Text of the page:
The ethanol industry added $3.8 billion to South Dakota economy in 2012, according to the study commissioned by the South Dakota Ethanol Producers Association.
That's up $2 billion since 2004
The figure includes the direct value of the product produced, the indirect effect as a result of purchases by the industry and the increase in household spending resulting from the increased economic activity in the state.
"As an industry, the most visible impact is the billion gallons of ethanol production, and more than 350 million bushels of corn purchases," says Dana Siefkes, SDEPA president and chief administrative officer of Redfield Energy, Redfield, S.D. "But it's so much more than corn and ethanol. The plants drive the local economies because they buy locally. They purchase things like vehicles, fuel, paper towels, office supplies and everything else a large employer needs to operate. Each local ethanol plant employs a top-notch workforce; while churning out more than three million tons of dried distillers grains for livestock feed. This study quantifies both the growth of the industry since 2004; and the significant and wide-reaching positive impact on South Dakota's ag-based economy."
According to the study, the South Dakota ethanol industry has grown more than 441% in sales of ethanol and dried distillers grains since 2004, estimated to be in excess of $2.983 billion; with South Dakota producing about 7% of the nation's ethanol supply. The corn basis and land values have also increased. Indirect business tax revenue in 2012 was more than $18.5 million, while the industry contributed about $200 million in direct value-added to the state economy.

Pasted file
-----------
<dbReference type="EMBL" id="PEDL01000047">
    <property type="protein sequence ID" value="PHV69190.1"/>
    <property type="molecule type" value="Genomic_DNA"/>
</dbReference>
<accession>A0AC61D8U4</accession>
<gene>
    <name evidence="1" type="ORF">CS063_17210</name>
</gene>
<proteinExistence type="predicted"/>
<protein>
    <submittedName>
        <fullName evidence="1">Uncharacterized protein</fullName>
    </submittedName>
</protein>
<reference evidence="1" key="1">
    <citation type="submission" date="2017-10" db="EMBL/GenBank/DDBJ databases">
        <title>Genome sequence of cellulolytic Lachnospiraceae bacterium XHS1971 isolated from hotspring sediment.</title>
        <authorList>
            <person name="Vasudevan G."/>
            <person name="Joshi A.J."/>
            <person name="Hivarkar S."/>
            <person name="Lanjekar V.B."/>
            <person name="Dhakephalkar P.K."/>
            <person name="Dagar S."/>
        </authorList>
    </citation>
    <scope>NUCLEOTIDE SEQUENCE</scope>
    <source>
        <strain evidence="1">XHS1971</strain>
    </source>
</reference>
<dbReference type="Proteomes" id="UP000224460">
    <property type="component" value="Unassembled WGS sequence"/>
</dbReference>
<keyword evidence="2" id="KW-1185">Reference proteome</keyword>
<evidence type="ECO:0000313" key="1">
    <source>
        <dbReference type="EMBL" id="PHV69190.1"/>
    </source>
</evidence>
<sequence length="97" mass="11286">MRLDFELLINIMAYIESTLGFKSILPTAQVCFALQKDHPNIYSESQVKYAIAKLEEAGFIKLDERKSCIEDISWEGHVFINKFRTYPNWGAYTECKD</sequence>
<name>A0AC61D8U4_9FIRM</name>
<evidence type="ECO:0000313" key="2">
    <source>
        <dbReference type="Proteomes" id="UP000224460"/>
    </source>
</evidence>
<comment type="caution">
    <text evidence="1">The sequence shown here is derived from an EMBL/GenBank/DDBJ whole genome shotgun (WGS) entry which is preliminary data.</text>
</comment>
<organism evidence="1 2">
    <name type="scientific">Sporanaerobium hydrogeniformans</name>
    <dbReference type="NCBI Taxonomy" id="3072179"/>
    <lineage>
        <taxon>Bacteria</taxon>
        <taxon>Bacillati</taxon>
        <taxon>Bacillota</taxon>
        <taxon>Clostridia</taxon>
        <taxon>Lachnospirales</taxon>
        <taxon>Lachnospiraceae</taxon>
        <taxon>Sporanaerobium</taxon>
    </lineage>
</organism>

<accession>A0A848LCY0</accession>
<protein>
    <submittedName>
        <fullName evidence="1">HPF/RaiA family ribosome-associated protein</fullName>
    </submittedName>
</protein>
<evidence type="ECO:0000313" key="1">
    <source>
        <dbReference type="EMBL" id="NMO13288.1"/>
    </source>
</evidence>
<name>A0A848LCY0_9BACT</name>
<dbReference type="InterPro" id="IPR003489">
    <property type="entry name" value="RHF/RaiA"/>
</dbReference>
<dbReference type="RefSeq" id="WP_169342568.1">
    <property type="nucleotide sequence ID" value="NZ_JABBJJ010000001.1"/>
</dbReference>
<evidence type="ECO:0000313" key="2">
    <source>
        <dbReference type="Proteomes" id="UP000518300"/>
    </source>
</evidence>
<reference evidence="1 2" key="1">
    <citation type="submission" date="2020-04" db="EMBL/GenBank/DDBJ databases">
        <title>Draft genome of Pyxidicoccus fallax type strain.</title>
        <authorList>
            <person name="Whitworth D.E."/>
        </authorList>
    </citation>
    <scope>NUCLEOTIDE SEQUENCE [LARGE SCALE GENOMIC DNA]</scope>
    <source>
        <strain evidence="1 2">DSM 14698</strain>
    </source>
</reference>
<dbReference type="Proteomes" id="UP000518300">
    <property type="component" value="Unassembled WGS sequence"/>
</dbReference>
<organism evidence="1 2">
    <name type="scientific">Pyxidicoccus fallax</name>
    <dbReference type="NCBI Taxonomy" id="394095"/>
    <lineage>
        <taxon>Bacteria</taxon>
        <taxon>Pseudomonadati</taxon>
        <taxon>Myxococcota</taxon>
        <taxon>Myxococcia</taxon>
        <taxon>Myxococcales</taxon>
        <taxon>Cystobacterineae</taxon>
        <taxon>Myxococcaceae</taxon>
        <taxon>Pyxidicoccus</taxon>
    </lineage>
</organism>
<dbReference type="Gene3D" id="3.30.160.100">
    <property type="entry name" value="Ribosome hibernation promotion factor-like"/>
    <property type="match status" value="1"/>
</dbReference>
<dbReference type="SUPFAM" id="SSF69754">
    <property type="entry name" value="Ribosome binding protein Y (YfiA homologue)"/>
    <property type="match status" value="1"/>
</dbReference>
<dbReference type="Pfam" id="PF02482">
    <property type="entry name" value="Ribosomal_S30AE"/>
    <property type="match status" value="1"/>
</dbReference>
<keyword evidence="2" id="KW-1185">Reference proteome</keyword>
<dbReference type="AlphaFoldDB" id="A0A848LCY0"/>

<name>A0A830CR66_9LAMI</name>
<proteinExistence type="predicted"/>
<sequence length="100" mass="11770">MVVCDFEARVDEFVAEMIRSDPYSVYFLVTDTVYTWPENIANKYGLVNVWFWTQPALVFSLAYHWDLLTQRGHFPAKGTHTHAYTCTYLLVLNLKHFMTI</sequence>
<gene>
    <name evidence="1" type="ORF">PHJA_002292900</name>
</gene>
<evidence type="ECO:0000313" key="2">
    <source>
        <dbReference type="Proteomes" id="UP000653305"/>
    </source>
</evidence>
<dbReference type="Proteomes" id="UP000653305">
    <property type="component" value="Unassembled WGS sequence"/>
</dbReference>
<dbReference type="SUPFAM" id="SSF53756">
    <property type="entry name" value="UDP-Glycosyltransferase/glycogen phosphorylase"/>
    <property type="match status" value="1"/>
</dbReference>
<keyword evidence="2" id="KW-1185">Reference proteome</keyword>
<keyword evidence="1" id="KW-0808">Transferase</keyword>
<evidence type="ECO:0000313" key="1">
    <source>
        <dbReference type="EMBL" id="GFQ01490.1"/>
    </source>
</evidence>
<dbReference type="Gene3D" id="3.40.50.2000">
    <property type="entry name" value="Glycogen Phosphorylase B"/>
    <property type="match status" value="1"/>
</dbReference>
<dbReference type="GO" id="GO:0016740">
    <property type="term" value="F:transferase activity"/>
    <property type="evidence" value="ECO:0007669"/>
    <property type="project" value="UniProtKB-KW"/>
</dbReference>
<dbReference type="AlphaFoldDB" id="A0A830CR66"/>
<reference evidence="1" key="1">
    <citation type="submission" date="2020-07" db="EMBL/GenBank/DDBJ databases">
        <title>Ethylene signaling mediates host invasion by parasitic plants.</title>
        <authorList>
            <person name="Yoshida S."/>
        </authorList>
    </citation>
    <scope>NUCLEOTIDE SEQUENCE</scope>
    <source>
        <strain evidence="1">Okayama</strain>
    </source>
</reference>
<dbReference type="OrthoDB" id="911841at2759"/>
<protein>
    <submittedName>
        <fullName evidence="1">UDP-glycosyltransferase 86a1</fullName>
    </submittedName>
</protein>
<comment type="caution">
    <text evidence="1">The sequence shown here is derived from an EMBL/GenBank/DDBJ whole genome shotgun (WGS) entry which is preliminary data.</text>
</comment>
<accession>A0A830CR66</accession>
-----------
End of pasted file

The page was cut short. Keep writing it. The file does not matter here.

"The ethanol industry has been a great investment for the people of South Dakota," says Commissioner Pat Costello with the Governor's Office of Economic Development. "The industry has grown significantly in the last decade and continues to pay dividends for tax payers, our agriculture industry, our high-quality workforce and our rural communities."
In 2012 the industry employed 1900 people with an average annual salary of about $60,000; an increase from 473 employees in 2004; with an additional 7,654 jobs in 2012 as a result of the impacts of the ethanol industry.
"Our employees buy houses, groceries and insurance," added Siefkes-Lewis. "And let's not forget, many of our employees have returned to South Dakota to raise their family with ethanol-related career opportunities. They are involved in the communities; contributing by volunteering or taking on leadership positions. These are impacts that cannot be quantified, but are just as significant."
The study was conducted by Gary Taylor, associate professor of economics and Lisa Elliot, assistant professor of economics both at South Dakota State University.
SDEPA was formed in 1992 to represent the ethanol industry in South Dakota. The non-profit, trade group represents 15 plants with more than one billion gallons of ethanol production capacity and 3.2 million tons of distillers grains livestock feed production. The association's mission is to foster the development and growth of the ethanol industry in South Dakota through legislation, education, promotion and infrastructure development.